August 13, 2021
The One Who Knows You
By Skip Heitzig
Have you ever been around someone who's a know-it-all? A person with a lot of knowledge can be annoying, even intimidating. I imagine that being around Jesus would have been a bit unnerving, because He knows everything—even what you think and feel. But here's the good news: He loves you anyways.
That brings us to Psalm 139, where David brought to light and marveled over God's omniscience: the fact that He knows everything. There are four aspects of God's knowledge in this psalm I want you to consider:
1. God's knowledge is immeasurable. Take a moment to grab your Bible or open the Bible app on your phone and read the first six verses of Psalm 139. From what David wrote, we learn that God is unlimited in what He knows. While our human knowledge is the product of tedious learning, backbreaking research, and long experience, God's knowledge is immediate, comprehensive, and without deterioration (see Isaiah 40:13-14; Job 37:16; 1 John 3:20).
2. God's knowledge is instructional. In verse 6, David said, "Such knowledge is too wonderful for me; it is high, I cannot attain it." God's knowledge and awareness extend to all times, past, present, and future. That means He knows what will happen just as much as He knows what has happened, which is how He can instruct us about the future through predictive prophecy.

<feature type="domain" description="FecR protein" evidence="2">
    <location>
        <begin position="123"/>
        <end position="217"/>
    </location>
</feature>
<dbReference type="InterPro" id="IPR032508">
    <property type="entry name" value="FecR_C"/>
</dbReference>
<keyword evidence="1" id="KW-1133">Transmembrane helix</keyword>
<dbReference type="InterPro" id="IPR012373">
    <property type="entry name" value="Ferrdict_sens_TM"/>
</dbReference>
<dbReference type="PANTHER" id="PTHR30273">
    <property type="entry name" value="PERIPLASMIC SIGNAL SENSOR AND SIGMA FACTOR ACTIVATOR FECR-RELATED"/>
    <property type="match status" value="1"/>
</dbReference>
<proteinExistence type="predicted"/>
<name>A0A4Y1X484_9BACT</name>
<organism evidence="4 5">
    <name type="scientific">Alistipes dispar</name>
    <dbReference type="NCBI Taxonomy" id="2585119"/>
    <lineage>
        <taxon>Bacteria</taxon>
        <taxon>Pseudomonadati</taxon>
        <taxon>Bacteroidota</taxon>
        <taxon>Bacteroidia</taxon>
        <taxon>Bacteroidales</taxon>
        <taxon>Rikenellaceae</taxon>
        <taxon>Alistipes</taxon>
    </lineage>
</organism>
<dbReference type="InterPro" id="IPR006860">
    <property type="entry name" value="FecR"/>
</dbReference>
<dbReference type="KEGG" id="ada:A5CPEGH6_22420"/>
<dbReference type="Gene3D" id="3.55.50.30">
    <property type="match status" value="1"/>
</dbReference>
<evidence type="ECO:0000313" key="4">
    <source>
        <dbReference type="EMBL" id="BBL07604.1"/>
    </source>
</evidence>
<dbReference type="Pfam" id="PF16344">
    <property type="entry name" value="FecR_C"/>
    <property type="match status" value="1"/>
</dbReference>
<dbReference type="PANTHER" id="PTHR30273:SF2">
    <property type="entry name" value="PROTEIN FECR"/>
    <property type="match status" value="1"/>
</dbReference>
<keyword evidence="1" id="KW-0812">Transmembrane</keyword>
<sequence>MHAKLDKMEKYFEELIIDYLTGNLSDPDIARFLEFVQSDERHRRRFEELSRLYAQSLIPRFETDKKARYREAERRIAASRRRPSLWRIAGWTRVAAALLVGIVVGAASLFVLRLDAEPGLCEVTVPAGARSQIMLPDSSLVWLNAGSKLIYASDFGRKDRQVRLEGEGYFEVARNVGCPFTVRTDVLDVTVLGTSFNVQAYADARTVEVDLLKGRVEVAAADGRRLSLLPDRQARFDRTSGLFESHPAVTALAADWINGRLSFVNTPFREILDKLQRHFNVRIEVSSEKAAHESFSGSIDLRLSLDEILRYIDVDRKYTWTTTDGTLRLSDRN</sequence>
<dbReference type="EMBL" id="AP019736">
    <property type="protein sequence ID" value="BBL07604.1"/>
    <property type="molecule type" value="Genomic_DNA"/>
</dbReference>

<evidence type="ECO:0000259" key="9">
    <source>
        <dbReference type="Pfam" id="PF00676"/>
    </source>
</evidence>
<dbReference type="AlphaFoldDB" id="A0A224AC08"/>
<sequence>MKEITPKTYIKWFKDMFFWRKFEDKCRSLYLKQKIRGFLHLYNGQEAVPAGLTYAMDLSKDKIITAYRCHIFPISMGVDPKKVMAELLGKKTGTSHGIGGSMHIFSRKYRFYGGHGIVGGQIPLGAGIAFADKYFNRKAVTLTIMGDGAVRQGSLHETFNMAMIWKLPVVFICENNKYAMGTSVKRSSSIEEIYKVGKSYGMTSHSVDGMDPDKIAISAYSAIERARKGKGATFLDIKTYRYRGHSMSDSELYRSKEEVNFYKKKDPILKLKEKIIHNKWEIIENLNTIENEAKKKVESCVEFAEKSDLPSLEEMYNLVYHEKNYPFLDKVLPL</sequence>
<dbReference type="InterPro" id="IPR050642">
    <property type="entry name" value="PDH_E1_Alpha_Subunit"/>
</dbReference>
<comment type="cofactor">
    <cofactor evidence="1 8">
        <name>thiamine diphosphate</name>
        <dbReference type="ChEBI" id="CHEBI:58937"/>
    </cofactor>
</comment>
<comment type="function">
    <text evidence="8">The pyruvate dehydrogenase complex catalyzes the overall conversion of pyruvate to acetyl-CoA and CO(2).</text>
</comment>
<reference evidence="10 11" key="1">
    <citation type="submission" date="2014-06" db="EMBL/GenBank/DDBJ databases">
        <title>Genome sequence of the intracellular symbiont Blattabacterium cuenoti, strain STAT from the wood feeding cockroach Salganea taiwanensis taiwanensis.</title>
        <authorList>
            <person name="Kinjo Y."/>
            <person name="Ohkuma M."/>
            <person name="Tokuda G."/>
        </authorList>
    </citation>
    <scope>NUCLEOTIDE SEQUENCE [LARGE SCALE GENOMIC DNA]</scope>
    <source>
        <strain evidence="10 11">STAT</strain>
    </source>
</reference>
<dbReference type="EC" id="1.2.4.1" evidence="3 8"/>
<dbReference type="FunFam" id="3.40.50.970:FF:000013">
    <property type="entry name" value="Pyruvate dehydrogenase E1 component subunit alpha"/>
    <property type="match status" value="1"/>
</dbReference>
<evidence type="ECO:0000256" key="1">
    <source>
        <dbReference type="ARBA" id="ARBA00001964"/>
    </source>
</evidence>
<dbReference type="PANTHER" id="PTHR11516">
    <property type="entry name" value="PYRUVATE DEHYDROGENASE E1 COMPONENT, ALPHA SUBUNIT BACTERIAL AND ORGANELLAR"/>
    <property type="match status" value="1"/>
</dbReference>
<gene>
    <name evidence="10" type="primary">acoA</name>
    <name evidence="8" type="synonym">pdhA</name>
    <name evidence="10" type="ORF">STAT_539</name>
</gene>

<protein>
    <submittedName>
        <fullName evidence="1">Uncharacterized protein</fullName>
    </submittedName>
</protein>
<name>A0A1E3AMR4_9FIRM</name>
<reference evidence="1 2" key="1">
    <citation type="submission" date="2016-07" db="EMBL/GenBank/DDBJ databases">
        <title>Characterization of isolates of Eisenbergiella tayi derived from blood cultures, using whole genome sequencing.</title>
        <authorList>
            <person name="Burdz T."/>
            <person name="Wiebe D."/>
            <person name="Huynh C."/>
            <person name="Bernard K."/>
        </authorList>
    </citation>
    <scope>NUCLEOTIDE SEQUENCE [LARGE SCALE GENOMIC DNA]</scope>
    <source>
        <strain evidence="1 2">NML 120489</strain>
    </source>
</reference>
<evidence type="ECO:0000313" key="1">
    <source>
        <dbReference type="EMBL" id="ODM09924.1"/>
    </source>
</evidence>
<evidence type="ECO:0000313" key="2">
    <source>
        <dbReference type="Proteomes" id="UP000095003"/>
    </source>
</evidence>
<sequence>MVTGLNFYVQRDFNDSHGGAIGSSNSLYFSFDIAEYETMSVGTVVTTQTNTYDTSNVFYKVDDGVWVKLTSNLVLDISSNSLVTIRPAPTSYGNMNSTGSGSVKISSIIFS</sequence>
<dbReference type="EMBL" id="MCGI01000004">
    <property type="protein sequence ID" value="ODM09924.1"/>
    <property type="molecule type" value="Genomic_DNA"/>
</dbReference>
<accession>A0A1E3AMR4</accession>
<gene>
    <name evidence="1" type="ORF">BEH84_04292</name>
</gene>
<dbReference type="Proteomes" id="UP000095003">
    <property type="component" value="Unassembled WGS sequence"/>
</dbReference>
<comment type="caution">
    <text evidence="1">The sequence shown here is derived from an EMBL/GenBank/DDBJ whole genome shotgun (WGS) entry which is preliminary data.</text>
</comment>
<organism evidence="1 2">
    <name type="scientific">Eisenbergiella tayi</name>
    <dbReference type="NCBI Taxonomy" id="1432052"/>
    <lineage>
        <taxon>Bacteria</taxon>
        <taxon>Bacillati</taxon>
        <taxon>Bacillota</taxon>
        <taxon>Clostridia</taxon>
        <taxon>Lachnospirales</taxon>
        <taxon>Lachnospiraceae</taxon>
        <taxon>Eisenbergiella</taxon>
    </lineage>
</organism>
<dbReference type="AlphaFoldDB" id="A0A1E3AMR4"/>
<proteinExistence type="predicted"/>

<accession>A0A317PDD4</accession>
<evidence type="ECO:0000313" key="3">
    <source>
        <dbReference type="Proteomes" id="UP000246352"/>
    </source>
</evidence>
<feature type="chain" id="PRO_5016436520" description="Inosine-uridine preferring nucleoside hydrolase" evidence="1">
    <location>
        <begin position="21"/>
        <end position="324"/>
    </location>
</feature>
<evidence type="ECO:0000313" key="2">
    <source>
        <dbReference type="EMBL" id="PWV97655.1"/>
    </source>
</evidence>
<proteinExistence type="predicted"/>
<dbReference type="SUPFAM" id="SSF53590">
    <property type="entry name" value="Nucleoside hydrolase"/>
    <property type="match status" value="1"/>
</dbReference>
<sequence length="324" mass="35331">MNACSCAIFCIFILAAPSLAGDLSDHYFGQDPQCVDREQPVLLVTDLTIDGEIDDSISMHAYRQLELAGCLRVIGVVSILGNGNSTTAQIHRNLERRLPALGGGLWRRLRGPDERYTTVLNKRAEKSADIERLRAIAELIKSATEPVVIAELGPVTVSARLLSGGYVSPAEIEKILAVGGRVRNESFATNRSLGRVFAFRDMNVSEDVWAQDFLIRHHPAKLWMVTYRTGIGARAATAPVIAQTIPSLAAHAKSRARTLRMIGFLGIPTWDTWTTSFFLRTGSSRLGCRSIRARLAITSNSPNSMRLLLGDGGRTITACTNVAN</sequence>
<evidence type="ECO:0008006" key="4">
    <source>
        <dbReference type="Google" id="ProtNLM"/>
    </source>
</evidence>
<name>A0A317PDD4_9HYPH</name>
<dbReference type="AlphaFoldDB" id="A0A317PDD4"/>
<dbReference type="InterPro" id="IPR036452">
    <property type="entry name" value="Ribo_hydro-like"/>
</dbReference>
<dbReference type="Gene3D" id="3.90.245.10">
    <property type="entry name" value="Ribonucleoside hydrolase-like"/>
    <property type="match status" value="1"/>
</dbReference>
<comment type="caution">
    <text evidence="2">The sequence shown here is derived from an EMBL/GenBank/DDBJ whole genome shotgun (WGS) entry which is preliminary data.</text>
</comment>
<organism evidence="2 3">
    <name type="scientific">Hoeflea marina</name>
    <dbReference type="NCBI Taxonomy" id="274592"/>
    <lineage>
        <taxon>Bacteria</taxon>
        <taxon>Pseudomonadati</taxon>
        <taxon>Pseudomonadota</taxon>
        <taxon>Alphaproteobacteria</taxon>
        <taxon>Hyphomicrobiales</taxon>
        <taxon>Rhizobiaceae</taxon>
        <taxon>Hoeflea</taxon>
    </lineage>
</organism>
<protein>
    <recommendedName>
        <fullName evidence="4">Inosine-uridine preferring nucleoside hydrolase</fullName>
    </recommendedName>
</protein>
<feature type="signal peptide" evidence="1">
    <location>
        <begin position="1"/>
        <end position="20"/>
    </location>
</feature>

3. God's knowledge is individual. "O LORD, You have searched me and known me. You know my sitting down and my rising up; You understand my thought afar off" (vv. 1-2; see also vv. 17-18). God not only knows but also cares about all the details of our individual lives (see Hebrews 4:13; 1 Peter 5:7). Talk about the greatness of God. There are over seven billion people on earth today, and He is intimately acquainted with each person's every movement and motive (see Proverbs 5:21).
4. God's knowledge is inspirational. "You have hedged me behind and before, and laid Your hand upon me" (v. 5). I don't think David saw himself as a prisoner of fate; rather, he saw himself as protected by the Father. He was simply saying, "I'm nestled and surrounded by God. He has cupped His hands around me."
David closed out Psalm 139 by saying, "Search me, O God, and know my heart; try me, and know my anxieties; and see if there is any wicked way in me, and lead me in the way everlasting" (vv. 23-24). In other words, "I'd blow a fuse trying to figure God out, so the best thing to do is just submit myself to Him and ask Him to direct my paths." God knows everything, which means He knows the worst about you, the best about you, and the potential in you. He sees the finished product—what He can make you into. As Romans 8:29 says, "For whom He foreknew, He also predestined to be conformed to the image of His Son."
God knows what it's going to take to make you look more and more like Jesus. And He already sees your perfection in glory. So since His ability transcends your reality, it's best to bow to His immensity. Like David, choose to submit yourself to Him today and let Him direct your paths.
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